During World War II, engineers at the company which would soon change its name from SS to Jaguar worked on the design of a new engine. Known as the XK, this six-cylinder unit would for a long time be the only one Jaguar used, and even after others had been introduced it would remain in production for four decades. Here is its story.
Before the XK
In the SS days, the company used engines of between 1.5 and 3.5 litres provided by Standard, a then successful manufacturer which fizzled out in the 1960s. The SS100 pictured above was one example. Other Standard-engined models designed in the 1930s continued to be sold as Jaguars after the war.
The first production Jaguar to use the engine was the sensational XK120 sports car. It was greeted with amazement at the 1948 Earls Court motor show and went into full-scale production in 1950 with a steel body rather than the aluminium one used for the prototypes.
The Mark VII
At this stage Jaguar wasn’t really interest in sports cars. The XK120 was a showcase for the engine, which was intended for the Mark VII saloon launched in 1951. This luxury car was remarkably inexpensive, handled very well and could exceed 100mph. It was also surprisingly successful in motorsport, and won the Monte Carlo Rally in 1956.
The competition version of the XK120, with a completely new body and chassis, was officially called the XK120C and became known as the C-Type. It won the Le Mans 24 Hour race at its first attempt in 1951, and repeated the feat two years later.
Jaguar redesigned the XK120 and put the new version, called the XK140 (pictured), on sale in 1954. It was replaced three years later by the XK150, which remained in production until it was superseded by the E-Type in 1961.
The next racing sports car after the C-Type was, logically enough, called the D-Type. Jaguar won Le Mans with it in 1955 and then temporarily retired from competition, leaving the Edinburgh-based Ecurie Ecosse team to take victory in 1956 and 1957. In early cars the XK engine was used in the original 3.4-litre form, but its capacity was increased to 3.8 litres and then, due to a rule change, reduced to 3.0.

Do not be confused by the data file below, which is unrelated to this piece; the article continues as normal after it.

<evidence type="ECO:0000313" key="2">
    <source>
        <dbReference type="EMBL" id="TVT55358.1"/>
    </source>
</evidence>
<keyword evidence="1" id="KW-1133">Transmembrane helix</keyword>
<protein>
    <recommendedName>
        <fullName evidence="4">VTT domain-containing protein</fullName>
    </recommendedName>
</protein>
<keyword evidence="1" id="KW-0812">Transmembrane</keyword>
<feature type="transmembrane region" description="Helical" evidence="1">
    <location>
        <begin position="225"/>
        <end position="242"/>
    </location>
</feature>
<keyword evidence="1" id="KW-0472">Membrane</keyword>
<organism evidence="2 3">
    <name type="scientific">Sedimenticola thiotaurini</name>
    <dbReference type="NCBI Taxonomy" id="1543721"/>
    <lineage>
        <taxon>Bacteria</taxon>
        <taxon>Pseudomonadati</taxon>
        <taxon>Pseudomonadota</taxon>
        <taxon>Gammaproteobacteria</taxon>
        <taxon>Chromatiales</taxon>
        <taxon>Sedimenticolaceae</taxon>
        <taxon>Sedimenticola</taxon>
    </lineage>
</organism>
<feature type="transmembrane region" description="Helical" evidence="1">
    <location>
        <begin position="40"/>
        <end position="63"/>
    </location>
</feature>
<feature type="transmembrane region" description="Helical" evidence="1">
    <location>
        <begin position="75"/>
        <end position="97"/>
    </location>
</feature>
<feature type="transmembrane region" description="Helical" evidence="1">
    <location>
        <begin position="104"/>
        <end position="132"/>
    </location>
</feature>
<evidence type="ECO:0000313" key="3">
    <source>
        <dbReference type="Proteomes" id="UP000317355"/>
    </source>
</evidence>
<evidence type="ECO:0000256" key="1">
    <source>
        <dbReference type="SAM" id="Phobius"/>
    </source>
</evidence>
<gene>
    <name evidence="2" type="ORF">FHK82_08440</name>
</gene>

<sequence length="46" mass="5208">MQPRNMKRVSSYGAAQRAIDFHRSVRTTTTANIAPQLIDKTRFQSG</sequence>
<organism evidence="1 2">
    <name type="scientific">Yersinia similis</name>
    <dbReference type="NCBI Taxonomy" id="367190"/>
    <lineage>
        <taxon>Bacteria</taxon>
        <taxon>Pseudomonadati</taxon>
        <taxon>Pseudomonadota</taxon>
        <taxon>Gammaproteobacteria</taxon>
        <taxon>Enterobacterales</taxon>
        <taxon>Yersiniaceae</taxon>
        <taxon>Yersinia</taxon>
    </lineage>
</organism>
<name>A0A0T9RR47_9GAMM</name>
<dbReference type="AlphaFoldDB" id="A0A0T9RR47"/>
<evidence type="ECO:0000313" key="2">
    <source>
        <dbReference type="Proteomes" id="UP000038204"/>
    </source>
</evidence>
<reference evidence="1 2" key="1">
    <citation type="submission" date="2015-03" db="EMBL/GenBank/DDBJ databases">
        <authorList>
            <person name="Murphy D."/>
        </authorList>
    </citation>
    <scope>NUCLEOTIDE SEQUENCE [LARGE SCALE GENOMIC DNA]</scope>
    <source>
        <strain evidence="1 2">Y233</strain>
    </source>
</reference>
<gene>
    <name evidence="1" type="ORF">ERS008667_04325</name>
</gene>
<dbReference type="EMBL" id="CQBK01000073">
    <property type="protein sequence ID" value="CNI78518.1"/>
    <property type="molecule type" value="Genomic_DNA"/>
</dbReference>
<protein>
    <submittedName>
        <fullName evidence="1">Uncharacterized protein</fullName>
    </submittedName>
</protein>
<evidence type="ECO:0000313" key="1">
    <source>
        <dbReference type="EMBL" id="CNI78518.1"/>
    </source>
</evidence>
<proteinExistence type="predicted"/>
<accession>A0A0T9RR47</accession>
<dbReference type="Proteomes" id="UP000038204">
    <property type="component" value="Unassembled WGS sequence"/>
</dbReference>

The XKSS was the road-going version of the D-Type intended mostly for the US market. Jaguar planned to sell 25 examples, but only 16 left the factory before a disastrous fire in 1957. Forty years later, Jaguar completed the production run, putting nine brand new cars on sale at over £1 million each, well over the original price of $6,900.
Several companies used the XK engine to power their own sports racing cars. One of the most successful was Cambridge-based Lister. Lister-Jaguars won many races, often in the hands of the severely disabled but exceptionally talented Archie Scott-Brown. The new Lister company built started building replica models, including a Sir Stirling Moss Special Edition, in 2014.
Portuguese-born John Tojeiro was another British constructor of racing cars. Four of these, all exceptionally good-looking, used Jaguar engines. In a 1985 interview published in Motor Sport magazine, Tojeiro said, “The Lister was clearly the best of the Jaguar-engined specials, but I like to think my cars were the best of the rest.”
The Mark 2
Built between 1959 and 1967, this was the most successful Jaguar of its time. Like its predecessor, retrospectively known as the Mark 1, it used the XK engine not only in its usual 3.4-litre form but also as a 2.4-litre. Mark 2s were also available as 3.8s.
The E-Type has been regarded as one of the most beautiful cars ever made since the day it was launched in 1961. Most examples had 3.8- or 4.2-litre XK engines. From 1971 it was offered with a 5.3-litre V12, originally intended for racing and only the second Jaguar engine ever designed.
From 1964, 4.2 litres became the most common size for the XK engine. One Jaguar to use it was the 420G, originally called the Mark X and, confusingly, not the same car as the smaller 420 of that period. The 420G was discontinued in 1970, by which time a far more popular Jaguar had arrived on the scene.
The XJ6 was launched in 1968 and at first used only the XK engine, though the V12 was added in 1972. The 1987 XJ6 was the last Jaguar-badged production car to use the XK unit.
From 1972 until 1981, Surrey-based Panther built a car called the J72. Similar in appearance to the pre-War SS100, it used Jaguar mechanicals. 3.8- and 4.2-litre XK engines were available, along with the V12. Both engines were also fitted to the extravagant Panther De Ville.
The end of the XK
Apart from very low-volume ‘continuation’ models such as the 2017 XKSS mentioned earlier, the last production car to use the XK engine was the Daimler DS420 limousine, manufactured from 1968 to 1992. Based on an extended 420G platform, it had a very large eight-seater body and the 4.2-litre version of the XK. Although not practical for everyday use, it was bought by wedding companies, governments and several royal families including the British one. With special bodywork, it was also used a hearse.